4 Aug2016

Nutrition - Small investments can make a huge impact

Published by The Daily Star

Bangladesh has made great strides in many areas, including poverty eradication and life expectancy. There are still many opportunities for investments that improve the nation's future and transform lives. Recently, a high-level team of prominent Bangladeshi development and economics leaders and a Nobel Laureate in Economics identified a prioritised list of such opportunities. They were tasked with answering the question: “What policies and investments would give Bangladesh the most impact for every taka spent?” My think-tank, the Copenhagen Consensus Center, commissioned teams...

2 Aug2016

The Alarming Thing About Climate Alarmism

Published by PragerU

Are droughts, hurricanes, floods and other natural disasters getting stronger and more frequent? Are carbon dioxide emissions, global temperatures and sea levels putting us on a path for climate catastrophe? Bjorn Lomborg, Director of the Copenhagen Consensus Center, breaks down the facts about the environment and shows why the reality of climate change may be very different from what you hear in the media.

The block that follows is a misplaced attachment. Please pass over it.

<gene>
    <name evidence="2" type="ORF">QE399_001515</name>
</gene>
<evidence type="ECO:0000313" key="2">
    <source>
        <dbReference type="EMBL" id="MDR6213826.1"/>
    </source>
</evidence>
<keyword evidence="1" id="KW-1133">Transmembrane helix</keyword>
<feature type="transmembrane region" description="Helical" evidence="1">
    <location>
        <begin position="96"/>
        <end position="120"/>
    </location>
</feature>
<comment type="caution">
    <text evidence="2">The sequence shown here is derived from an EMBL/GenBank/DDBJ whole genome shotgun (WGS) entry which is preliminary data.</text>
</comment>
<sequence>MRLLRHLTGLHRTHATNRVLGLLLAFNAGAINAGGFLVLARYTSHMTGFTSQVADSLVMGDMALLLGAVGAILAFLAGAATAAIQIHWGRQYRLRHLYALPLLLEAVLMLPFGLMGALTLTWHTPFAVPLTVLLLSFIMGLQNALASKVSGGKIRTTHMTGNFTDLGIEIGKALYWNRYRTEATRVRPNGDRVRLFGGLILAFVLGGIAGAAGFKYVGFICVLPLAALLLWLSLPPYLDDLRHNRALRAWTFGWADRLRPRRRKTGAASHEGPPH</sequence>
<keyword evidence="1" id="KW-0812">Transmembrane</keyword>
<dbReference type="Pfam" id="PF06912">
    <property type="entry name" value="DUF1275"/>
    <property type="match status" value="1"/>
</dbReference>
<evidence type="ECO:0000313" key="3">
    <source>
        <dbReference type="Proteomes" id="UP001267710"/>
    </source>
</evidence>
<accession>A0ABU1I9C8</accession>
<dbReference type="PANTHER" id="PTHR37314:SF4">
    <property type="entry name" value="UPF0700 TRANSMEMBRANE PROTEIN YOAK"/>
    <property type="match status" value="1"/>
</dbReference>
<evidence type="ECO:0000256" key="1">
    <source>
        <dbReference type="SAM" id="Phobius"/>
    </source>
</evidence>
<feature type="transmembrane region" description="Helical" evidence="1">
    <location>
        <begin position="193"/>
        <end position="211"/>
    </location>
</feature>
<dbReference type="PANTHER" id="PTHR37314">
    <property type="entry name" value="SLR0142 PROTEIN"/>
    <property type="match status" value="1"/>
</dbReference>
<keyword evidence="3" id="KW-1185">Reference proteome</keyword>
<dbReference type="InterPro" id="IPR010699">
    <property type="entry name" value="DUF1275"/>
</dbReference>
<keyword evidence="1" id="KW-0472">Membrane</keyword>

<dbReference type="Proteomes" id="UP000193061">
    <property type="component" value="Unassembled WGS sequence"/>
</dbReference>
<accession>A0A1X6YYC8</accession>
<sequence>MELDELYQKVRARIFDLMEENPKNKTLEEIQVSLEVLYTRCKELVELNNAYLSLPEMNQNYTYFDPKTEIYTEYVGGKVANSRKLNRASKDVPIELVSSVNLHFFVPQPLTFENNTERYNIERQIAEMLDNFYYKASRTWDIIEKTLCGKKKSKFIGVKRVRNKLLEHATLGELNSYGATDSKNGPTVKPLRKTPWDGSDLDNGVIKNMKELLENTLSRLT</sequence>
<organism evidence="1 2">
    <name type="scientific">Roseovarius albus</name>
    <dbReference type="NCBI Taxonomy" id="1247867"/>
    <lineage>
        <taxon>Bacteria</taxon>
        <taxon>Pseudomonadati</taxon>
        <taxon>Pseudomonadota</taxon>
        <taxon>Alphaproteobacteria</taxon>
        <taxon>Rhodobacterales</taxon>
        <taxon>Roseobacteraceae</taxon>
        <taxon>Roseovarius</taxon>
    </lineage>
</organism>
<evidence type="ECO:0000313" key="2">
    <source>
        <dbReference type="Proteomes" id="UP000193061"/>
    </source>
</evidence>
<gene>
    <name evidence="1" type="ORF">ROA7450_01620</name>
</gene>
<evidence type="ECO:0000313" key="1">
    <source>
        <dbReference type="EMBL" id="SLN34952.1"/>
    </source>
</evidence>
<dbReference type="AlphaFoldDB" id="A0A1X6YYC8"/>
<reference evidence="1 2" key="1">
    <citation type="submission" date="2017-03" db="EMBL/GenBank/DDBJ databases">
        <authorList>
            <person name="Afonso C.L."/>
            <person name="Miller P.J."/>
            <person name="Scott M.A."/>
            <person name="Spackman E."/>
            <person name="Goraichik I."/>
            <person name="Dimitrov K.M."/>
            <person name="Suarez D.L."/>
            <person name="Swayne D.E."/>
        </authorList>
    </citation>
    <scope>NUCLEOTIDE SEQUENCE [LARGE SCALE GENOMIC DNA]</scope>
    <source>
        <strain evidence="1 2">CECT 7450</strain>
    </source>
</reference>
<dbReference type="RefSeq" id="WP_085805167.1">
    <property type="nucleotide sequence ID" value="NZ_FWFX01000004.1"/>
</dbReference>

20 Jul2016

Rethinking Energy-Efficiency Policies

Published by Project Syndicate

Improving energy efficiency is a fashionable policy that governments worldwide promote. On paper, it seems a no-brainer: improving energy efficiency is sold as cost-reducing, job-creating, and planet-saving. Win, win, win – and the media often help close the deal, focusing entirely on all the supposed upsides. But there is another side – a downside – to the story. After spending £240 million ($316 million), the United Kingdom ended government funding for its flagship energy-efficiency-loan program last year, after a scathing report from the National Audit Office showed...